(Eng) The dance goes on (Fr)

neil birrell (neil@lds.co.uk)
Sat, 13 Jan 1996 19:12:28 +0100


WE HAVEN'T STOPPED THE MOVEMENT... WE'VE
SUSPENDED IT

Le Monde Libertaire (11th Jan 1996) met up with JP -
anarchist and unionist. Three weeks of strike action - along
with hundreds of thousands of fellow workers - a head full of
words, images and hopes. Here are the words of a striker...

LML - Would you introduce yourself?

JP - I've been working with the Parisian bus service for some 20
years. I'm a militant anarchist.

LML - Are you a union member?

JP - I'm with the CGT. I'm also a shop steward.

LML - Can you tell us about the experience of this movement as
lived by your colleagues? By yourself? How it affected
relationships between people?

JP - Let's take the specific example of my depot, which is at the
Porte de Clignancourt. We had no sense of history here - there
wasn't any. With this conflict we now have a sense of the past. For
the people who work here that is important. There has been a
corporate rupture; now there's a feeling of belonging to a particular
class - whether we are talking about bus drivers, workers in the
manufacturing industries, rail and postal workers and the teachers
who came to visit us. We feel ourselves to be part of one world,
one struggle. This is a new feeling because up until now we have
had the feeling of belonging to a corporation within the transport
service where a bus drivers only contact with a fellow worker was
at the petrol station - and even then you felt separate. Again a bus
driver was in a different world to an underground driver. Within
the company everywhere there were fractions. And all these
fractions broke down. This must have been the case in other
workplaces.

LML - In a previous edition of LML we've spoken about
individuals re-identifying with the proletariat...

JP - I think it is true for those of us who have lived the strike. A
strange kind of strike. It was like a party, there was a sense of
renewal.... Renewal because even if we can speak of past strike
action during the last 15 years, when there were conflicts they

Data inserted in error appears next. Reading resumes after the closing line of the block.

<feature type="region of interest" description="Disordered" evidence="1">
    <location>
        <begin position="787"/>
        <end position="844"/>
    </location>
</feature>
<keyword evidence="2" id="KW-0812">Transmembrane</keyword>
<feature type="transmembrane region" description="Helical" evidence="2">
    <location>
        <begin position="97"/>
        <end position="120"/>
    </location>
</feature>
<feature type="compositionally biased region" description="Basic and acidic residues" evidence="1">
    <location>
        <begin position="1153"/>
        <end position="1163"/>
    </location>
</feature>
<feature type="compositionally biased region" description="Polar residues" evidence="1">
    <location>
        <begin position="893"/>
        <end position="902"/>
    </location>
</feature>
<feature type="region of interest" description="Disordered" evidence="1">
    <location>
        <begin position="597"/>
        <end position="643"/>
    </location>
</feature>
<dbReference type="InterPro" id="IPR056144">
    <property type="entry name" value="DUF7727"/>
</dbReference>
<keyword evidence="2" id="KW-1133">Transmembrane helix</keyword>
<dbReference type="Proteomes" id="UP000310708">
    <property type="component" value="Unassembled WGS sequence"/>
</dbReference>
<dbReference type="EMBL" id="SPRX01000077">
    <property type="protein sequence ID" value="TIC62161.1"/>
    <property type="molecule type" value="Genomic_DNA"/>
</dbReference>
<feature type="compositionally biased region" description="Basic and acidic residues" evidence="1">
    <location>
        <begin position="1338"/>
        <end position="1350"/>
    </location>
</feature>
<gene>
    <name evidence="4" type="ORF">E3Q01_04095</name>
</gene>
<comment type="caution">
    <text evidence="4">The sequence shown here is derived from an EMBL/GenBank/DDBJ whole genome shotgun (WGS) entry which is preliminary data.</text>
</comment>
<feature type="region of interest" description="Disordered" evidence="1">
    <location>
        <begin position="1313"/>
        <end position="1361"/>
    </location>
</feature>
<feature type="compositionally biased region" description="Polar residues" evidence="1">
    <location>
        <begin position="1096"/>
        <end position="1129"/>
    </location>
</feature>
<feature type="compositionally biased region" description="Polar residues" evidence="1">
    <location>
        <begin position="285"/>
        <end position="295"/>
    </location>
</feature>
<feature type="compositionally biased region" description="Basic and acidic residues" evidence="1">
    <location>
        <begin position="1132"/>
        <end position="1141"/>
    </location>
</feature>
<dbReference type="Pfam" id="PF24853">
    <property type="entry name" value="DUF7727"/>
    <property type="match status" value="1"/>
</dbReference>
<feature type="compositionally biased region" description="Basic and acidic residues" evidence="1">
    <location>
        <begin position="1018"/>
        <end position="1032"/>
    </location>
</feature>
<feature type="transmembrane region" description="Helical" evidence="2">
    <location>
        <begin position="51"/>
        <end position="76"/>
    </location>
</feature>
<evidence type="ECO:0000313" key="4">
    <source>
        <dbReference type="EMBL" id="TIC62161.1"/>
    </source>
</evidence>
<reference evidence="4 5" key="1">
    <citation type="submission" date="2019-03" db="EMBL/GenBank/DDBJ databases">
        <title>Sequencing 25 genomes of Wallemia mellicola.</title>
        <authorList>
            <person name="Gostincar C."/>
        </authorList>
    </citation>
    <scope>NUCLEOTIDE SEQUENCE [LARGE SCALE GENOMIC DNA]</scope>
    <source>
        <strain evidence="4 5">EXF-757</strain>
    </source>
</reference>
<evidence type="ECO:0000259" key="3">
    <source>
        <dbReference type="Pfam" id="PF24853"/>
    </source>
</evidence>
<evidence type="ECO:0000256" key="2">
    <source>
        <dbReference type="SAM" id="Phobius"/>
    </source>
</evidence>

were half-hearted. There was never really a desire to win. This
time we had a real feeling of struggle, having a party - it wasn't a
drag. Folk who were around at 3.00am were tired but happy.
Coming together was as important as the strike itself.

LML - What effect did it have on relations with the
management?

JP - In our depot - unlike others - the management didn't join the
strike. So a big gulf has appeared and they know it. They have to
tread real careful when they want to ask a favour now. We used to
say that when in struggle we were as one, that we were strong.
Whatever management said meant fuck all to us. Whatever they
say today means fuck all and if they try to shit on us we are well
able to return the compliment. Perhaps it won't last but right now
they are having a bad time of it.

LML - If relations evolved positively can the same be said for
racist and sexist attitudes?

JP - Well to be honest my working environment is pretty sexist and
racist. It's a male atmosphere - there are few women drivers -
traditionally a man's job. And when it comes to racism there's one
union - quite influential, an independent group - which has links to
the Front National and which gives legitimacy to that kind of talk.
Having said that the conflict allowed us to call on our brothers and
sisters when there were problems of a racist or sexist nature. In the
context of struggle and solidarity everyone was able to discuss,
analyse, try to understand why it is stupid to look on a female,
West Indian or North African worker as inferior. There's always a
problem here but now we can discuss it.

LML - The media are full of the idea of a 'proxy strike'. Were
you aware of this? Did you feel that folk were pinning their
hopes on you?

JP - Absolutely. When we were on picket duty at the depot people
told us not to give in. There were gestures of solidarity... people
came in the morning with breakfast or money for the strike fund.
This may seem a little anecdotal but during the strike it all helped
to push us into seeing the movement through.

LML - What were the highlights at your depot?

JP - There were so many! Something every day. I still have
memories of meeting up with postworkers, railworkers, the public
and even a delegation from Germany. We had the impression of
breaking out of our area of Paris even France itself. Then I
remember the General Assembly when we got so carried away we
were calling for a world-wide strike.

LML - And after the Euphoria...

JP - It's not over yet - just on hold! It could all start again
tomorrow or next week. I really reckon it'll happen again before
spring gets here..

Interview by Laurent (Black Star Group of the FAF - Ivry)

FREEDOM PRESS
http://www.lglobal.com/TAO/Freedom